Along with these on-field improvements, World Tour Soccer 2006 is also the first title in the series to support the EyeToy peripheral. Using the camera, players can scan their own faces into the game and watch themselves on the field. The process takes several steps to complete, but is relatively painless. The first thing you need to do is stand in front of the camera, and scan your face into the game. WTS uses Digimask technology to convert high-resolution images of a gamer's head into digital form. This data is then used to render a 3D model of your face, which is then transferred to the player who will take the field. What's really impressive about this is that the technology adds emotions onto each digitzed players' alter-ego, allowing them to react to different events. For example, the player will have a big smile after scoring a goal, but will frown and grimace when they foul out. This is a unique feature, and an impressive use of the underutilized EyeToy camera. While some of the game's features and upgrades seem standard for sports titles, World Tour Soccer 2006's support of the EyeToy should bring it at least some more respect from players.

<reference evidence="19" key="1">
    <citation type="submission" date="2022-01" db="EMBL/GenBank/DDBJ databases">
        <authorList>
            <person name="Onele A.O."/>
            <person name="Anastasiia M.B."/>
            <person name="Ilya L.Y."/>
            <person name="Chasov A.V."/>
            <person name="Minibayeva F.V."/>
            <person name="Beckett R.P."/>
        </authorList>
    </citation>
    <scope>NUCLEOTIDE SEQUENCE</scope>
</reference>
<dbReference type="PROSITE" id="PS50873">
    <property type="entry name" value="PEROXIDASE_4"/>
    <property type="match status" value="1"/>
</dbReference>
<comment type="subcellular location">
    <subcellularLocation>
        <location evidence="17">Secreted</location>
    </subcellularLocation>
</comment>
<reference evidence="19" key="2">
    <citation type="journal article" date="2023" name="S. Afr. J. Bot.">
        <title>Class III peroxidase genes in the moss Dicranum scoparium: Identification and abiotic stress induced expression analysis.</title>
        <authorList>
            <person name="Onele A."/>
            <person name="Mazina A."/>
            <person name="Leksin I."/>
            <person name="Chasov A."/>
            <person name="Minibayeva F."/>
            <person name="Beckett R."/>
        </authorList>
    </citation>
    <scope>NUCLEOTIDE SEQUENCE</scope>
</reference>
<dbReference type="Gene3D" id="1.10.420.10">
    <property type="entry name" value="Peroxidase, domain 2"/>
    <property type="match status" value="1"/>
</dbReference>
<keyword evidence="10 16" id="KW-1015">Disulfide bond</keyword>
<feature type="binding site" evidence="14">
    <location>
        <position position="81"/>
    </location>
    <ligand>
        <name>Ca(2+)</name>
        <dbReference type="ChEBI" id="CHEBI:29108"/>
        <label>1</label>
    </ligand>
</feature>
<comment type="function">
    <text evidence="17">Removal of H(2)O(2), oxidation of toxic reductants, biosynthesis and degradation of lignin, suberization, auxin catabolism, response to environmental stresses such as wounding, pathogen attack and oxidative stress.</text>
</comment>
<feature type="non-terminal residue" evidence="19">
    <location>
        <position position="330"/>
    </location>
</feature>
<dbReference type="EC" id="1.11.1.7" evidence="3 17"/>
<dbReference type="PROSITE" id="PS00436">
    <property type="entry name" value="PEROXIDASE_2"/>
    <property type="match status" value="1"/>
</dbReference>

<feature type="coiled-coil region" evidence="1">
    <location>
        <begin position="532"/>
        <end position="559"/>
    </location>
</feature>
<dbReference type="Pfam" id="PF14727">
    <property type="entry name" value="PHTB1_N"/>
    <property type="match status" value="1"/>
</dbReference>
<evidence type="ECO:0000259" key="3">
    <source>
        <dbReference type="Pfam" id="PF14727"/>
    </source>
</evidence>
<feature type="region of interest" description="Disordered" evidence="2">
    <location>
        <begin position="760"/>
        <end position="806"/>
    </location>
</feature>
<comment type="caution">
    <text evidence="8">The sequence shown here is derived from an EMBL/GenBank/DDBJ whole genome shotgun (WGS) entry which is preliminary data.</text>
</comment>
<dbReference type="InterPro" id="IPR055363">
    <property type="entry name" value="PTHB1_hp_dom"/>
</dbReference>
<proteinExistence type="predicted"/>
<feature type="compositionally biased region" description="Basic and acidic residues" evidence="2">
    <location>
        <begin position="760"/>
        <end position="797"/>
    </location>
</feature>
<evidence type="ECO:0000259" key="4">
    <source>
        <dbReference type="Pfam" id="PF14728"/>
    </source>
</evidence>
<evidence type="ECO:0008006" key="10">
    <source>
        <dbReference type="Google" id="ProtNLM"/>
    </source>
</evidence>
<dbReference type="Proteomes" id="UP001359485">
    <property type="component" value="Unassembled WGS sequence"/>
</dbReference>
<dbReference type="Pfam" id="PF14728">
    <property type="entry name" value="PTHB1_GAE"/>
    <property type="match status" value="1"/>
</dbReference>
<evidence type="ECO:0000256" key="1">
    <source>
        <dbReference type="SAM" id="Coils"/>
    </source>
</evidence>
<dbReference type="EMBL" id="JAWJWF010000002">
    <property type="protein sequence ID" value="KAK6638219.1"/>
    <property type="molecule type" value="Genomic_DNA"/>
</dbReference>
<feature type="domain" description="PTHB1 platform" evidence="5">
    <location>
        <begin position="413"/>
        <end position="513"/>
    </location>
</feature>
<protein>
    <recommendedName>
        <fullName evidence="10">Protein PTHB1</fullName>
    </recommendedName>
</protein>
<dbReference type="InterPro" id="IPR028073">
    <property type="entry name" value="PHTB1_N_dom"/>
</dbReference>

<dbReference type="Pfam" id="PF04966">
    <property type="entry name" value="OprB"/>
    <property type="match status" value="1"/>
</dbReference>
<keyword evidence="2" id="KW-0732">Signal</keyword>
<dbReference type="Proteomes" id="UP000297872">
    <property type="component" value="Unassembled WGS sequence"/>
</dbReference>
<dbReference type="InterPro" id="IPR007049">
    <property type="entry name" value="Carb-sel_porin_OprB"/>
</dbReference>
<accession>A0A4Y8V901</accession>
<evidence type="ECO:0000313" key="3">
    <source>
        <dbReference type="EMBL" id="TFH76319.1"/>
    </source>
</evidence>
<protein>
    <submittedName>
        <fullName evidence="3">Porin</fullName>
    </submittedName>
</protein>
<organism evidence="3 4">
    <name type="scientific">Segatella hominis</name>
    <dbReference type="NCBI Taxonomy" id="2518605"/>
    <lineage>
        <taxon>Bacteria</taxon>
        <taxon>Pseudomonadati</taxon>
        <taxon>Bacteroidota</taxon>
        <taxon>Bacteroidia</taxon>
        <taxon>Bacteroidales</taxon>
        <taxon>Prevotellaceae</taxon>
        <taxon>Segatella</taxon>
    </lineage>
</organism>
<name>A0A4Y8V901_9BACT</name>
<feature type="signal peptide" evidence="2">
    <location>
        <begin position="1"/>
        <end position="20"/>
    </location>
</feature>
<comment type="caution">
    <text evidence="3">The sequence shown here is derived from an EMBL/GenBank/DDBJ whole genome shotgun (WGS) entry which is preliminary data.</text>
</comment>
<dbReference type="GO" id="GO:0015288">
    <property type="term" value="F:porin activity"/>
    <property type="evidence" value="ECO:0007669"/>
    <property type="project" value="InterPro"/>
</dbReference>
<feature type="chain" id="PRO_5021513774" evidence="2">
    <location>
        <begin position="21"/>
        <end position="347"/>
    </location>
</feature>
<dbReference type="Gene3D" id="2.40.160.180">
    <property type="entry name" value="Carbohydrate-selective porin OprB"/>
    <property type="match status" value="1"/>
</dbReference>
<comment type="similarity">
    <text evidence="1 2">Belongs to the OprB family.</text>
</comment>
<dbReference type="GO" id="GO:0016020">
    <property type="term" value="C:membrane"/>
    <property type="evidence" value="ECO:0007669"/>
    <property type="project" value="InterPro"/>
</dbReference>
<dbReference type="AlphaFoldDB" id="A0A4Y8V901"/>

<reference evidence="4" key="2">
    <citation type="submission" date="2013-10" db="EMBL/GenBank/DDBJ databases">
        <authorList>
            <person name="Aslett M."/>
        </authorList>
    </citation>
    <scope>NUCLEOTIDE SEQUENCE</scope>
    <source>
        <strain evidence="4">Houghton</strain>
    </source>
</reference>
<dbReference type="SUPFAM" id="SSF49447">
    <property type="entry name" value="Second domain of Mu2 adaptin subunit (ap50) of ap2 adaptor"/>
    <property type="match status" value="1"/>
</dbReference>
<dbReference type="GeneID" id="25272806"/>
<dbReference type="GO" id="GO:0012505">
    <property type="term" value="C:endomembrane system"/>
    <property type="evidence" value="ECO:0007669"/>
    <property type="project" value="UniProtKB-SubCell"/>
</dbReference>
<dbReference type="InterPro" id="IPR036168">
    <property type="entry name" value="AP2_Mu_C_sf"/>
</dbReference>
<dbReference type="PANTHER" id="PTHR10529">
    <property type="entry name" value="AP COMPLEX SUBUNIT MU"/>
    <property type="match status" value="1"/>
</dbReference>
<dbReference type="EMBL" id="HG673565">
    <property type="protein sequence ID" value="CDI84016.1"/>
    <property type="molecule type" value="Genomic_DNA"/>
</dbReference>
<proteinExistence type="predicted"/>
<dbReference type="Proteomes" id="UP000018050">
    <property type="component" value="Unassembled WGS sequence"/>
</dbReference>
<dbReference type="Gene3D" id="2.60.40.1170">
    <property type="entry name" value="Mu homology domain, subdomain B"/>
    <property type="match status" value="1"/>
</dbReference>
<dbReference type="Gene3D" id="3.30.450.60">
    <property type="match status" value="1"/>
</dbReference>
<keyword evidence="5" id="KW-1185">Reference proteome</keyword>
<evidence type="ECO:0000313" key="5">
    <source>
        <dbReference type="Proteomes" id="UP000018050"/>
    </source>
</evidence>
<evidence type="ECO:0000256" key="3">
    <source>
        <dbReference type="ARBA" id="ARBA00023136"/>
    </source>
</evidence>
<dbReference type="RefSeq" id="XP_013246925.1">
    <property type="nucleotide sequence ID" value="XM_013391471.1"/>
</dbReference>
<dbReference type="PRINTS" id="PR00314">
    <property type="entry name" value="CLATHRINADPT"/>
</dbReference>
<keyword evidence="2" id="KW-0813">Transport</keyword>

WTS 2006's redesigned interface scores thanks to its smooth, intuitive control scheme that makes passing and shooting the ball much easier. Its enhanced control scheme also allows for more control of the ball on field, which makes dribbling and running much more accurate. The basic moves have been simplified, but more nuance and subtlety has been added to the more advanced moves. You can now kick the ball on a curved arc for more accurate shots, use a variety of air- and ground-passing techniques to keep the opposing team off guard. Players can also adjust their team's formations on the fly to defend their goal or use their strikers to go in for the attack. Other key elements in the controls allow you to switch from standard running to sprinting. You can also perform dangerous moves such as slide tackles and fake dives, but these aren't recommended because they generally result in a red card foul. The game's icon-passing system will also give you plenty of flexibility. Using this, you can choose which team member you want to control, and which player you want to pass to. It's quite simple, and works well with the PS2 controller. Players can also choose a variety of different attacks and implement them quickly, making the strategic elements of soccer more prominent. The game's smartly designed controls go a long way in allowing for greater flexibility on the field. Obviously, the action flows at a fast pace, but the intuitive controls are easy to learn, which lets novice players pull off cool moves easily, while offering enough nuance for the sophisticated soccer fan.